what's the point?

2) If you send mangled random data (garbage), can you be prosecuted for not
   giving the Gov't the proper keys?  Will they believe your assertion that
   your transmission was truly meaningless?

3) What exactly are the anticipated benefits of registering keys with a federal
   agency, and, given your answers to the above, how do they justify the cost
   and inconvenience of creating such a system?

Peter K. Boucher, Computer Science Lab, SRI International #EL-237
Menlo Park, CA 94025 boucher@csl.sri.com (415) 859-3927


(Re: Denning, RISKS-13.86)

Larry Hunter <hunter@nlm.nih.gov>
Mon, 26 Oct 92 12:38:23 -0500
In Risks 13.86, Dorothy Denning claims that it is easy to set up a government
depository into which all decryption keys for all encrypted messages send over
public networks which would be safe from non-court ordered government
interception.  I must disagree.  Her plan is (quoting):

     [U]sing a public-key system, your key could be encrypted under the public
     key belonging to, say, the Justice Dept.  The encrypted key would be given
     to and held by an independent agency.  But, the key could be decrypted
     only by Justice.  Thus, if somone gains access to a key held by the key
     agency, they wouldn't be able to decrypt it.

     To use a key, law enforcers would have to go through these steps:

     1.  Get a court order. ...

However, if the _Justice Department_ gains access to a key held by the agency
(or the agency's whole database), they would indeed be able to decrypt traffic.
For Dr. Denning's scheme to work, I have to trust the "independent" agency not
to collude with the Justice Department.  I certainly would not trust any
executive branch agency not to cooperate with another executive branch agency.
It is also extremely unlikely a "key agency" would be formed outside of the
Executive.  The only precedent I can think of is the Federal Reserve system,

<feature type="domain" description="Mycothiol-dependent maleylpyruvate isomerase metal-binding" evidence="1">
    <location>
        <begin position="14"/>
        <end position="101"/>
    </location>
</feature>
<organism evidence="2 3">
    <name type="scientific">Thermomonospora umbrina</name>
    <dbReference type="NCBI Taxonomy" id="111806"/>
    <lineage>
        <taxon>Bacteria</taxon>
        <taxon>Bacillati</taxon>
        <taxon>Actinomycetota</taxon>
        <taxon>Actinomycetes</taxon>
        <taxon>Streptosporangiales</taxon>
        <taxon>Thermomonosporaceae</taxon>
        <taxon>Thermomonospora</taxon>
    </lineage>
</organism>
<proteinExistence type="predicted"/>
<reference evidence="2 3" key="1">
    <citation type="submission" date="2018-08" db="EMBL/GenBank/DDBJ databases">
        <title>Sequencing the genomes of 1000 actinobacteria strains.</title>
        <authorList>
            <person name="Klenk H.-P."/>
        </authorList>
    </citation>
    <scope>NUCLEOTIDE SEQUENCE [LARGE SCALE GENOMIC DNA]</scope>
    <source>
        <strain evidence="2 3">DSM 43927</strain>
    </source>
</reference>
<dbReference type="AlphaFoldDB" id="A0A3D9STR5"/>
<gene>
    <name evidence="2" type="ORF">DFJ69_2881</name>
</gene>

and even its independence in circumstances of significant interest to the
executive (e.g. interest rates around election time) is suspect.

In my personal opinion, Dr.  Denning's proposal does not adequately address the
issues raised by socio-political context of her weak encryption scheme.
Without extremely stiff penalties and personal liability for illegal decryption
in addition to a technical system that identified decrypting parties, it is
hard to imagine how any system could require key registration and still offer
some protection against nonwarrant government surveillance.  The political
difficulty of passing legislation that involves the potential for such
penalties to be applied to law enforcement officers suggests to me that all
"weak" schemes are unlikely to offer such protection.


The "independent agency" to hold cryptokeys

European Technology & Architecture <kaiser@heron.enet.dec.com>
Sun, 25 Oct 92 22:54:19 -0800
Dorothy Denning writes:

    The encrypted key would be given to and held by an independent agency.

But there is in fact no such agency in the federal government, which means
that all such discussion is empty theorizing.  Judging the events of the
last several decades make me pessimistic that we could ever have one (again?).

___Pete        kaiser@heron.enet.dec.com     +33 92.95.62.97